Ask Siri how to get where you’re going, and she’ll tell you, “In two hundred feet, turn left at Market Street.” When you miss that turn, she’ll adjust her directions, unperturbed by your error. “In a quarter mile, turn left at Waverly Avenue.” One way or another, Siri’s GPS master will guide you home.
But I miss maps. I miss all those Thomas Guides, coming out each year with new additions marking the way to new destinations. I miss wandering various routes to get someplace, knowing the adventure was in the travel along back roads and new tracts, not the destination. If I got lost, I’d just pull out Thomas and find two or three options out of my quandary.
Lucky for me because I have no intuitive sense of direction. Just think how many times I’ve ended up on the back deck staring at the eucalyptus trees swaying in the wind when I was on my way to the laundry room. Who wants to sort white clothes from colors when I could be finding the perfectly colored autumn leaf, studying the bark peeling like blisters from the trunk, or watching ants march along the trail their queen has commanded?
Siri would tell me, “Turn around at the patio door and enter the living room. Proceed directly to the garage and park at the washing machine. Sort clothes.” My impulse is to grab the map and look for forests nearby. What trees grow there? I must explore. Laundry can wait.
People no longer have a sense of where they are in the world. Turning right or left in hundreds of feet gives no idea of placement. We don’t realize we’re only a few miles from the ocean, or around the corner from the favorite playground where we played as kids. Thomas Guides would tell us when we examined its pages, but Siri never makes the connection so neither do we.
I find similar displacement when looking up words on the online thesaurus instead of browsing the 1248 pages of The Original Roget’s International Thesaurus, 6th Edition.
Take the word “belief.” Its designation in Roget is number 953, and there are twenty categories displaying hundreds of entries from nouns to verbs to adverbs. The word “philosophy” is similarly described in number 952, and 954 is the word “credulity.” Peruse the thousands of words and you grasp relationships far beyond believing in anything. You begin to believe in everything as a possibility. Some of the things I learned were the relationship of belief to opinion, esteem, faith, trust, understanding, credibility, swallow, certainty, conviction, persuasion, dogma, confession, gullibility, ingenuous, viewpoint, notion, estimation, and idealism. All that education and much more in five pages. The broad spectrum of language doesn’t display as much diversity or breadth of interpretation on the Internet, not without a lot of clicking and toggling.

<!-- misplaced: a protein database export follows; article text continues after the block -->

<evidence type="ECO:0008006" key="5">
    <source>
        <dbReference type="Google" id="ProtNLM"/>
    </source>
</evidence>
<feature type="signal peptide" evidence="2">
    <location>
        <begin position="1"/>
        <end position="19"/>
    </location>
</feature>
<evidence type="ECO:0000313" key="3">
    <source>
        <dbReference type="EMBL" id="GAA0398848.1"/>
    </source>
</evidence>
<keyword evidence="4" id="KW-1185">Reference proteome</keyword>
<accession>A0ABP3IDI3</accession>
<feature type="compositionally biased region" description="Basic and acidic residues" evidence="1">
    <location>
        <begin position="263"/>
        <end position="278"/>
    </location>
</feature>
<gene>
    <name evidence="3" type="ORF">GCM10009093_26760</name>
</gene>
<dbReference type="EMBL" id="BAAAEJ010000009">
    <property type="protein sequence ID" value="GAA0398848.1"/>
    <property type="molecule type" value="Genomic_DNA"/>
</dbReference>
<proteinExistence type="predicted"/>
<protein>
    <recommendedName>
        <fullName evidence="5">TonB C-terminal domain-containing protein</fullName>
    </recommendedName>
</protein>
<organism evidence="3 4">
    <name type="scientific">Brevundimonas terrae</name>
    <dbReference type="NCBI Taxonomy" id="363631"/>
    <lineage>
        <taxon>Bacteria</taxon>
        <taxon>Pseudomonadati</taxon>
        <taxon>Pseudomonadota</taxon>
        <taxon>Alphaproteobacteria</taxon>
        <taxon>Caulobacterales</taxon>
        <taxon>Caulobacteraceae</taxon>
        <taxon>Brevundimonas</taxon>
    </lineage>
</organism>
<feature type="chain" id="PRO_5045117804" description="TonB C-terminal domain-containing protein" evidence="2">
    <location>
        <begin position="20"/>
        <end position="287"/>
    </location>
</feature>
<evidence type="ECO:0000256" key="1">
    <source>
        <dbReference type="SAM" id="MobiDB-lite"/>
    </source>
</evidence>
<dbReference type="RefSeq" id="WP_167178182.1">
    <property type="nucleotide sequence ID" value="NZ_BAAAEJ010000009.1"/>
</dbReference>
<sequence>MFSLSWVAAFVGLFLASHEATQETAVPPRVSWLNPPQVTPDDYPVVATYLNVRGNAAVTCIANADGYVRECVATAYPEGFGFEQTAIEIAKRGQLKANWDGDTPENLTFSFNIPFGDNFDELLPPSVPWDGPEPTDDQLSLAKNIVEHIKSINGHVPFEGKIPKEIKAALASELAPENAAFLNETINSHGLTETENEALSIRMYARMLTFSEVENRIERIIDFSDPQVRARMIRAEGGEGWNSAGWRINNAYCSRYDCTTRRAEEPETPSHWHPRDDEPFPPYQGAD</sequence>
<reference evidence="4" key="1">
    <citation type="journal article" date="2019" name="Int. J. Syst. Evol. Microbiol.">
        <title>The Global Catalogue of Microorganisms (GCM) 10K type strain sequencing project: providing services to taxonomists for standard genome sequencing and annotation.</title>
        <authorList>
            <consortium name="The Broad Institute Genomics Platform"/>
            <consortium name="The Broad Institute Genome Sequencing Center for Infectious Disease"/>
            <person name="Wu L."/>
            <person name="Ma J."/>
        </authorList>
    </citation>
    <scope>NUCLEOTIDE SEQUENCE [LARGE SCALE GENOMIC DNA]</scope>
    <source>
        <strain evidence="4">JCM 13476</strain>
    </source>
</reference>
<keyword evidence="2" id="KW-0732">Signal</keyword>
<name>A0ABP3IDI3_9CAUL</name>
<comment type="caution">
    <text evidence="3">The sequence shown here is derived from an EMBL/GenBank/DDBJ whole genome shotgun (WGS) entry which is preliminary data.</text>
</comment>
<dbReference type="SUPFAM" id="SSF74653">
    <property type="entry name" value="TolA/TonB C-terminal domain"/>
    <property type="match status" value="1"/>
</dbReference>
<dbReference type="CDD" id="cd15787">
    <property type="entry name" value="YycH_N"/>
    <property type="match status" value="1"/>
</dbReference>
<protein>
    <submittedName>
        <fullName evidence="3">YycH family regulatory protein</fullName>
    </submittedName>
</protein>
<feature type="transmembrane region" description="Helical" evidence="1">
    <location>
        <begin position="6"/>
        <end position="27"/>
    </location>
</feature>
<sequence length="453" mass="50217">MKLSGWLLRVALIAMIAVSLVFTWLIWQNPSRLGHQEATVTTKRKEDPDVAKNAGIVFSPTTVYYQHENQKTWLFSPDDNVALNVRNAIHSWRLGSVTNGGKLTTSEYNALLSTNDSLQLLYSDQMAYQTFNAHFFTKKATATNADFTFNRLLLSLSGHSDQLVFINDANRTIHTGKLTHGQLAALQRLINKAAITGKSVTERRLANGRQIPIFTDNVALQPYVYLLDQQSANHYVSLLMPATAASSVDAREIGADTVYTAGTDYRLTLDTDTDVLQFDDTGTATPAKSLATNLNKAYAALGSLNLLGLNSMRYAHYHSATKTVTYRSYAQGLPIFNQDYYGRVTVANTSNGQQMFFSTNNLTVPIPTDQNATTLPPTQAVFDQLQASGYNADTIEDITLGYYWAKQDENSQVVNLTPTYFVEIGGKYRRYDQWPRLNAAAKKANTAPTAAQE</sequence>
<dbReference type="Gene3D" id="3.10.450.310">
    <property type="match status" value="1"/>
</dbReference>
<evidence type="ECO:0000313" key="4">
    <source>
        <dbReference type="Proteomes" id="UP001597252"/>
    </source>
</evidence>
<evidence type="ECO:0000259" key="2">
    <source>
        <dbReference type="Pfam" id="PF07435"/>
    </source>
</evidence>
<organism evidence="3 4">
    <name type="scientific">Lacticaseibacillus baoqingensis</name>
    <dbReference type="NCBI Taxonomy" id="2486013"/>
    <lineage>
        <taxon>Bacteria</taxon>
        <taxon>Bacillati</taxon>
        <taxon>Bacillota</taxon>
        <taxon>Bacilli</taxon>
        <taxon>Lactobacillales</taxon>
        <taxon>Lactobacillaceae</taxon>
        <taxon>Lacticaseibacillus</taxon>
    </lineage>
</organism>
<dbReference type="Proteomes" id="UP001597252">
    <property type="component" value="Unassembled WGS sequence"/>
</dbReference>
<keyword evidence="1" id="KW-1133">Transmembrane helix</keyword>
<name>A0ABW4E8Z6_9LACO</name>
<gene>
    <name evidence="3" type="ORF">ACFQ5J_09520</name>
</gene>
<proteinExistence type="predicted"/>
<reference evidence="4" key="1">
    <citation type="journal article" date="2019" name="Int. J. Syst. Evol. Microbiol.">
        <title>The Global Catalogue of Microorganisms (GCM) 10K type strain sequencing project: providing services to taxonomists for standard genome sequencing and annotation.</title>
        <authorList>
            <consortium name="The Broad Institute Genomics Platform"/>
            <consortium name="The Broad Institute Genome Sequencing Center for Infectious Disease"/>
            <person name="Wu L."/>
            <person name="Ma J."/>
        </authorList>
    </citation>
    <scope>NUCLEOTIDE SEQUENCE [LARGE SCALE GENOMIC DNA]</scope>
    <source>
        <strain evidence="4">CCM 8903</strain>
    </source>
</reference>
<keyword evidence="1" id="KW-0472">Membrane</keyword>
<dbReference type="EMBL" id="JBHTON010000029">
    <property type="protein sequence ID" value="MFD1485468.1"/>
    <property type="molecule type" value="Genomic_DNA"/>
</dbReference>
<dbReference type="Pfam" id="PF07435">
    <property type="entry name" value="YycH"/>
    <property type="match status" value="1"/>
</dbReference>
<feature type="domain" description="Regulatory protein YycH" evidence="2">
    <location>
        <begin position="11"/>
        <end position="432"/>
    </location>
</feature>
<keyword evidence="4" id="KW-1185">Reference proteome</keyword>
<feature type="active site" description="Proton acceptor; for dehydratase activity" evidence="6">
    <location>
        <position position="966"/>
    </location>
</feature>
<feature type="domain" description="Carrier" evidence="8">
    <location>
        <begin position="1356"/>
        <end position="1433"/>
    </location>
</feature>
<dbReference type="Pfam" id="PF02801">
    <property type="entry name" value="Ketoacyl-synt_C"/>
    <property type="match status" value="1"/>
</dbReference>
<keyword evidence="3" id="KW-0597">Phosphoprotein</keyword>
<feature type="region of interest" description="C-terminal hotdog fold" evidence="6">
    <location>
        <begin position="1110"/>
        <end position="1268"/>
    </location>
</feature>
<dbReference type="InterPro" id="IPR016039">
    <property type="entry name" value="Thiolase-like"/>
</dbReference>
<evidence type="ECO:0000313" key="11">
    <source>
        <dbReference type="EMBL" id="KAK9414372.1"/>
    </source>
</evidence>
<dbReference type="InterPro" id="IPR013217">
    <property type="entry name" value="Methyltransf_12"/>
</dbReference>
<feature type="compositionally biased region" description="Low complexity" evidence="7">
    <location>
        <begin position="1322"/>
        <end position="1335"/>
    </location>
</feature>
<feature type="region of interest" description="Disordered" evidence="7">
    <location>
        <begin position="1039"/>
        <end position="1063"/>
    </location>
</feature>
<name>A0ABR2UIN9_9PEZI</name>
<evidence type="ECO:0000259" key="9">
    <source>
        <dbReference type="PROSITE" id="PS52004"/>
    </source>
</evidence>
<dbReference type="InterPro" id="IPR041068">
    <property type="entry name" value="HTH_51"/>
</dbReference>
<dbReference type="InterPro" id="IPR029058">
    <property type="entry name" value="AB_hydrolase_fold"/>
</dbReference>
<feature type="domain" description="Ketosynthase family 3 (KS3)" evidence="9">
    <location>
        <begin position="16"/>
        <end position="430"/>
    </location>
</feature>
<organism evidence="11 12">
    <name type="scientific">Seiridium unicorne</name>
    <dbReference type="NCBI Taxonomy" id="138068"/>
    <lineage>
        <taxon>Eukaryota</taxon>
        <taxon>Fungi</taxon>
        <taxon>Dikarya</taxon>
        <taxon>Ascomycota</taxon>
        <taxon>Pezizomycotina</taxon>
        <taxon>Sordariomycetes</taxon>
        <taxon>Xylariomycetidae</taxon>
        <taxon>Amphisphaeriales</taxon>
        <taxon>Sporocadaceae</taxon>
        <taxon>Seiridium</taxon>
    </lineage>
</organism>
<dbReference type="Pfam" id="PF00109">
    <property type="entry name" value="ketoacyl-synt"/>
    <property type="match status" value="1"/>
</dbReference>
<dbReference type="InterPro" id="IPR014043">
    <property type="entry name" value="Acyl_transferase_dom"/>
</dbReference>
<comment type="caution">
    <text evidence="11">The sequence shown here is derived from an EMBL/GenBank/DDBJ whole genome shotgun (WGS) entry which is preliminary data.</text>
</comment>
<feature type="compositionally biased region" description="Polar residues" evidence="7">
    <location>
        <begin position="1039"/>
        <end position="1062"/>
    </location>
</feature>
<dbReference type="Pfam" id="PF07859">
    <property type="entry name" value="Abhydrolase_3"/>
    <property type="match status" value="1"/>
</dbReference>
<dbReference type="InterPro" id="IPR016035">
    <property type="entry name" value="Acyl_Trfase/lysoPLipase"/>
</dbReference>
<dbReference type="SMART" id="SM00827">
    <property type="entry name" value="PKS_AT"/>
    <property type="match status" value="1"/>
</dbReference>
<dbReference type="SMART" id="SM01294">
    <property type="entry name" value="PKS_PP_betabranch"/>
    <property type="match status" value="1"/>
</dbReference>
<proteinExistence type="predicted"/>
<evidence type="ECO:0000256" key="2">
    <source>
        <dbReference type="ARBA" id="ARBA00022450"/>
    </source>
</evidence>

Luddite that I am, don’t despair. I’m on the Internet plenty, looking up photographs of macaws which leads to exploring the rainforests of Peru, then discovering that macaws are zygodactyl. Nope, not gonna tell you – look it up. And in case you want to know how much of a Luddite I really am, consider that I used to design patterns for fabric, eventually to be printed in yards and yards of cotton that became board shorts, bikinis, and Hawaiian shirts, by drawing and painting them with Luma dyes on masa paper. Luma dyes are long discontinued, sadly, but masa paper is still available. Except for my turquoise-faced self portrait, a three-minute sketch made about ten years ago, I’ve never designed art on the computer. I love the slick sensation of real paint on my hands and the stain of color under my fingernails lasting through several showers. Who wouldn’t love to dress up in sequins and heels with teal colored streaks on their hands? I’ve attended more than one wedding so uniquely decorated.
We will not discuss texting. I refuse to read them, I can’t write them. I have a flip phone but not a smart one, and texting is an exercise in self control on the device. My default strategy is the smash the cell phone against a wall when trying to text, so I don’t. Want to talk to me? Do it the old fashioned way – run into me in the mall, or call me on the landline, or even send me an email. Texting is for the birds, hyper-texting is for Twitter, and surely you realize I’ve never had anything to do with Twitter. My birds were all real, beautiful cockatiels who played with my sons when they were little.
I’ve learned just enough digi-techie stuff to get by in the modern world but not enough to be useful to anyone but me. To prove my point: we finally donated our nineteen-year-old car to the high school auto shop program. As of a month ago, I’m driving a much safer 2015 RAV 4 and have learned how to start the car without a key. Without a key, I tell you! But I haven’t programmed Siri, or whoever likes to give driving directions, into the car. So I still need a map. At least, I look up where I want to go on Map Quest. But only because they no longer update the Thomas Guides.
Funny the things you miss as you grow older.
Image courtesy of The Original Roget’s International Thesaurus, 6th Edition, copyright Barbara Ann Kipfer, Ph.D., 2001, Harper Collins.
Image of The Geographer by Johannes Vermeer. This is a faithful photographic reproduction of a two-dimensional, public domain work of art. The work of art itself is in the public domain for the following reason:
This work is in the public domain in its country of origin and other countries and areas where the copyright term is the author’s life plus 100 years or less – published anywhere before 1923 and public domain in the U.S.